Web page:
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The Cookers at Dimitriou’s Jazz Alley

The Cookers at Dimitriou’s Jazz Alley

Courtesy Jack Gold-Molina

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The music was flowing with free-form improv right out of the gate, Henderson and Harrison trading burning, melodic solos.
The Cookers
Dimitriou's Jazz Alley
Seattle, Washington
February 21, 2024

Veteran players The Cookers brought their long-established brand of avant-bop jazz to Dimitriou's Jazz Alley in Seattle. The personnel included David Weiss and Eddie Henderson playing trumpet, alto saxophonist Donald Harrison, tenor saxophonist Craig Handy, pianist George Cables, Cecil McBee playing bass and Billy Hart playing drums.

The set started out with the straight ahead tune "The Mystery of Monifa Brown," written by Cables. The music was flowing with free-form improv right out of the gate, Henderson and Harrison trading burning, melodic solos. Clavé rhythm accented the intensity, with McBee and Cables tight and smooth and Hart riffing and breaking up the time.

In contrast to the first tune, McBee's "Peacemaker" was low-key and fluid, outside yet in, like pools formed by the ocean tide. Henderson played fast runs on trumpet over the moderate pulse, Harrison's alto sax tonal inflections complementing the reflective and changing rhythmic undercurrent. McBee's bass solo was lyrical like birdsong on the shore of a river or words spoken during a conversation between two people.

"Three Fall," written by Weiss, featured Handy's fiery and explosive tenor sax playing, his vocabulary seemingly unending and coming from a very deep place. Weiss soloed on trumpet as though he was communicating from the stratosphere, Cables accompanying McBee articulating time and space with eighth and sixteenth note phrasing in a triplet feel. "Close To You Alone," a ballad written by McBee, featured Harrison's alto complemented by Hart's brush work, reminiscent of '60s creative jazz session musicians like saxophonist Arthur Jones.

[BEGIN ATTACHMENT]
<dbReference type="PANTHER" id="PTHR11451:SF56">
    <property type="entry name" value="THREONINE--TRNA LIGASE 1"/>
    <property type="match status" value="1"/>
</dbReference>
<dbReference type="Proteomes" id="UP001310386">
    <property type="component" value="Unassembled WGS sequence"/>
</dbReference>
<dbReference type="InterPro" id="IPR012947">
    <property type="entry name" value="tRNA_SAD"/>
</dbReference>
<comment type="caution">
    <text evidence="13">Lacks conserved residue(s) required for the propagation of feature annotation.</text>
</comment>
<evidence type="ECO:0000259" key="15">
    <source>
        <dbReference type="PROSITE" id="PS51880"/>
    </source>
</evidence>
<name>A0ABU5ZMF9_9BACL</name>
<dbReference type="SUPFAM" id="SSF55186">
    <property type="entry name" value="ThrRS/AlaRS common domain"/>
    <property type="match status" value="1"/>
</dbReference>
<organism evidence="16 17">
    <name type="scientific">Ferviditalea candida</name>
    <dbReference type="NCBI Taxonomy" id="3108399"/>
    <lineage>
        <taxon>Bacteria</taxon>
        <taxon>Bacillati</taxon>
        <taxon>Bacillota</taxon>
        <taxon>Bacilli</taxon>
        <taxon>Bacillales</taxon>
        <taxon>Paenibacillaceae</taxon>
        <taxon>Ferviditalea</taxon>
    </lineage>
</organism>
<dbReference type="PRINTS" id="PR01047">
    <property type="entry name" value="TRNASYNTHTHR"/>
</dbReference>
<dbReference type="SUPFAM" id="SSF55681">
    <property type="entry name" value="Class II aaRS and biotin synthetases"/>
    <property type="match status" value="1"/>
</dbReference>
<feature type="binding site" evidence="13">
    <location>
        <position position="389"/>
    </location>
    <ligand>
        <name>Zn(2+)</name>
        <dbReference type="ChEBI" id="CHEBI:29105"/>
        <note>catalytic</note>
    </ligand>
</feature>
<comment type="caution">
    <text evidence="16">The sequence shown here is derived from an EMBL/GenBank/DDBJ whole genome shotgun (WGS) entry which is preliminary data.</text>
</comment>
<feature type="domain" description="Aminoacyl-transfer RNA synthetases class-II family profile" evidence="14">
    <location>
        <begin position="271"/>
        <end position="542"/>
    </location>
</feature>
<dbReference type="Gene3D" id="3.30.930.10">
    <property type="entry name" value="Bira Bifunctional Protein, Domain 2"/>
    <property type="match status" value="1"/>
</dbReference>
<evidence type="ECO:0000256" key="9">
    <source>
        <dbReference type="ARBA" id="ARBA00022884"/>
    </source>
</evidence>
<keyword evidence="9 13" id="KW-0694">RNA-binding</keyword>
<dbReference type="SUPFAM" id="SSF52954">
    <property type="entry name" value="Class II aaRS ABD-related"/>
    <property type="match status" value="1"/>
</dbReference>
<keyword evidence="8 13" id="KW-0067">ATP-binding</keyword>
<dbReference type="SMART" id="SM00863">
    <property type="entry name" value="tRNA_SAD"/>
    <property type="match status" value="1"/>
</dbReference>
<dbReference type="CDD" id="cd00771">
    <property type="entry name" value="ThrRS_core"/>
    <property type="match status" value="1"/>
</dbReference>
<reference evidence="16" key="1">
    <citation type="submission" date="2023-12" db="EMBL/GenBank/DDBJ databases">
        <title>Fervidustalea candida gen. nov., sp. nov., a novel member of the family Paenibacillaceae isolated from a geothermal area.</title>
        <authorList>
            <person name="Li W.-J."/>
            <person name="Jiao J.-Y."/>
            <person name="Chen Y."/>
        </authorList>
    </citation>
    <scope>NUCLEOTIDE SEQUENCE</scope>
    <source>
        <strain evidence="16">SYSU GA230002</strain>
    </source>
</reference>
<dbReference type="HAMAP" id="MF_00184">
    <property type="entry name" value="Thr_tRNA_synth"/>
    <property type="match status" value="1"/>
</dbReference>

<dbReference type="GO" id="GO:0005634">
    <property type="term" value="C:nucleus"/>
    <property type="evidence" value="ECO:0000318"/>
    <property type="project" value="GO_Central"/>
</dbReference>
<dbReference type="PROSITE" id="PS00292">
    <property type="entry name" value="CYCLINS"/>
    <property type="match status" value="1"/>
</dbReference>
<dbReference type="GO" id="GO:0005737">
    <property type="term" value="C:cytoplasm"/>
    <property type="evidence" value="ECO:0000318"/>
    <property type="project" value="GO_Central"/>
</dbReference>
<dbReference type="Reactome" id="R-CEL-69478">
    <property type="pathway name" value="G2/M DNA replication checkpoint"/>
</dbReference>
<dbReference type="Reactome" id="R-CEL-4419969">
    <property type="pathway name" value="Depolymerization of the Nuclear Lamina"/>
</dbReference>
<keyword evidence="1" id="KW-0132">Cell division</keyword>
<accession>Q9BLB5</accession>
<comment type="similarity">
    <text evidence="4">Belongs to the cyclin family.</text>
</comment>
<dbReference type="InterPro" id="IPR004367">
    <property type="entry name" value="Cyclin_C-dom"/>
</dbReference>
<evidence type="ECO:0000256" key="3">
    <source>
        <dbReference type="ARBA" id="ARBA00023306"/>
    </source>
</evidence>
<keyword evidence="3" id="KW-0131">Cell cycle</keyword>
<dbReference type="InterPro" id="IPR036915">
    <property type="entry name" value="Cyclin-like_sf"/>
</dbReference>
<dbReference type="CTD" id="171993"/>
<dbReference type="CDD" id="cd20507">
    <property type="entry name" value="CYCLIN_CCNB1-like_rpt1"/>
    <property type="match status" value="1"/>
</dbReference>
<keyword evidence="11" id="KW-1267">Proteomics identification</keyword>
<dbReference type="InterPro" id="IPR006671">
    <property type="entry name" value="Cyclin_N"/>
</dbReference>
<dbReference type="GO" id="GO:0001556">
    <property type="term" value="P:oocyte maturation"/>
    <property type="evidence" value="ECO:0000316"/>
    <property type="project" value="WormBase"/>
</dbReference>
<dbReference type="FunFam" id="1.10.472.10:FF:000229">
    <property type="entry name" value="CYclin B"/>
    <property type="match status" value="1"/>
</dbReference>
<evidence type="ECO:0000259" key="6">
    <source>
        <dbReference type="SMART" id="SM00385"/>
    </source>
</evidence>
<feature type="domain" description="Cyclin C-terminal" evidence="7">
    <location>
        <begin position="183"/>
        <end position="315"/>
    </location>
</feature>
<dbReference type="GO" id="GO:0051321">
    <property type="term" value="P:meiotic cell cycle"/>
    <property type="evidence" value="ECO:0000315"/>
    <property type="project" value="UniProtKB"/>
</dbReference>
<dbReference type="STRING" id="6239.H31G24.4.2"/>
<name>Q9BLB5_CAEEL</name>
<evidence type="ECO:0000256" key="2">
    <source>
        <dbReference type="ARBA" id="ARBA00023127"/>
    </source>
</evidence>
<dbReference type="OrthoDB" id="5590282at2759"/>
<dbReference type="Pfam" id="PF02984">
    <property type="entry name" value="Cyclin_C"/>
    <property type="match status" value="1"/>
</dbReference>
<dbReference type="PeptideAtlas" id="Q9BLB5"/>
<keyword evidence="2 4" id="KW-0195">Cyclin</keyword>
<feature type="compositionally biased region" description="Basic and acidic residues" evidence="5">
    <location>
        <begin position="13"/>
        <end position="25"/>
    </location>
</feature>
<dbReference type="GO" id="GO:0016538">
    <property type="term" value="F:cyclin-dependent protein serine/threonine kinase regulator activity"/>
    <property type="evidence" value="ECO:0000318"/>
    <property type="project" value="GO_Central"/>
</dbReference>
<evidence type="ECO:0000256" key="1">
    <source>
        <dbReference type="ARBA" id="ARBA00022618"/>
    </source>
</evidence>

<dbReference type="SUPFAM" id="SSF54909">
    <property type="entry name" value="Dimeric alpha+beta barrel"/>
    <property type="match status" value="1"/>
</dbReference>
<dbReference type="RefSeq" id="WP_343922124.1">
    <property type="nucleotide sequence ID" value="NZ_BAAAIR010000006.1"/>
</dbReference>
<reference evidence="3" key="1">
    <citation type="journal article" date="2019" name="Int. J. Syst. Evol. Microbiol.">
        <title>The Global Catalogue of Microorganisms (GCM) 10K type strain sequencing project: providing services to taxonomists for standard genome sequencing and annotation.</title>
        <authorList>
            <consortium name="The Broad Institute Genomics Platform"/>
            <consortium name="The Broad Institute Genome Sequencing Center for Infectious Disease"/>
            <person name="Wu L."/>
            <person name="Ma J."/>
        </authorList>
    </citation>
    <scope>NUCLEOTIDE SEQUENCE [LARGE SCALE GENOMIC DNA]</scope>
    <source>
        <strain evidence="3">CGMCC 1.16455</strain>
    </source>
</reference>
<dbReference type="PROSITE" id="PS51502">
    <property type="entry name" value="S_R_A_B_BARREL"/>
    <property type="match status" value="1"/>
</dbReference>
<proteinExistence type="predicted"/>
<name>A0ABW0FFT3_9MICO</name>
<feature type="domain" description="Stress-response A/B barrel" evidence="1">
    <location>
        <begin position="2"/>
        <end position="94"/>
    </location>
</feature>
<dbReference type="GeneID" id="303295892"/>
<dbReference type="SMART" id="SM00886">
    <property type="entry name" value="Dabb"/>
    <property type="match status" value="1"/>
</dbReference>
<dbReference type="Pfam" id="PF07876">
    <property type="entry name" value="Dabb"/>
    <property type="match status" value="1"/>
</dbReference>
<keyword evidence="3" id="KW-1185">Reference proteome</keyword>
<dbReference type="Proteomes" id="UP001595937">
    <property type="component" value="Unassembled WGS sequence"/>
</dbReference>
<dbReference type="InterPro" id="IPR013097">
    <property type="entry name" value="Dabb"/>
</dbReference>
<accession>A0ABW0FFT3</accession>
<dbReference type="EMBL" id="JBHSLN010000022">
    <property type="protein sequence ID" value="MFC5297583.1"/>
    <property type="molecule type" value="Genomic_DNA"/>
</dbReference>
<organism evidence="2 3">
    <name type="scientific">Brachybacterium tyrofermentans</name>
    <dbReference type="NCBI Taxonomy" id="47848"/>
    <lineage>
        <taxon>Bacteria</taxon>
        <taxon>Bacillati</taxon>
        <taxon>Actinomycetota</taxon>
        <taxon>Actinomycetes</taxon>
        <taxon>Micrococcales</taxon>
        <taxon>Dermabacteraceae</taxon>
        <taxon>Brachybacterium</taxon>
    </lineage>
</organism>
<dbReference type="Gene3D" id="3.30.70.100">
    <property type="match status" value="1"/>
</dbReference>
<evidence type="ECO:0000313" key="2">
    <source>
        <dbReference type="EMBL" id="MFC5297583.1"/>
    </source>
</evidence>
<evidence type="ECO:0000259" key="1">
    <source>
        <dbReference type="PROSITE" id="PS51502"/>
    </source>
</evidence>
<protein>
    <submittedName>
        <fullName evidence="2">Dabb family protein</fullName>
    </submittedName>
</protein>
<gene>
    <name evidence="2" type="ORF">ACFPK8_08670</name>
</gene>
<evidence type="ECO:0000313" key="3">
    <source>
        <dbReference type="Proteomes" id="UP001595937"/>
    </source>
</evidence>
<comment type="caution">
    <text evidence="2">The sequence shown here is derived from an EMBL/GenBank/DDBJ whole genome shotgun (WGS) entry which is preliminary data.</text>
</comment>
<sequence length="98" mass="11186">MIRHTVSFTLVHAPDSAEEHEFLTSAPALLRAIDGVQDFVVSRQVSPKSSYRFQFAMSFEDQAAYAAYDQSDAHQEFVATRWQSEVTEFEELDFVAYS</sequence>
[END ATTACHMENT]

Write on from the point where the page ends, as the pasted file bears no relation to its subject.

The up-tempo arrangement of Freddie Hubbard's "The Core," although recorded by Art Blakey and the Jazz Messengers when Hubbard was a member, had that colorful tone and loamy feel that Hubbard achieved on his later CTI recordings. In fact, Cables played piano on Hubbard's CTI releases Keep Your Soul Together (1973) and Polar AC (1975). Hart flowed like river rapids with McBee and Cables laying down the swing in solid time. Henderson and Handy traded virtuosic phrases taking the tune into free-fall as Hart surged into a drum solo. Starting out with a Latin jazz rhythm then breaking up the time, Hart's patterns told a story, repeating and transforming like a chameleon changing colors, never staying the same for very long. Cables joined in, piano and drums talking to each other, and then the band came back in with the horn players improvising together, each doing separate runs with bass and piano in the pocket. Weiss introduced everyone on the bandstand and the set ended with an upbeat theme.

The night came to a close with a mid-tempo encore, the adventurous bop tune "Blackfoot" written by Cables.

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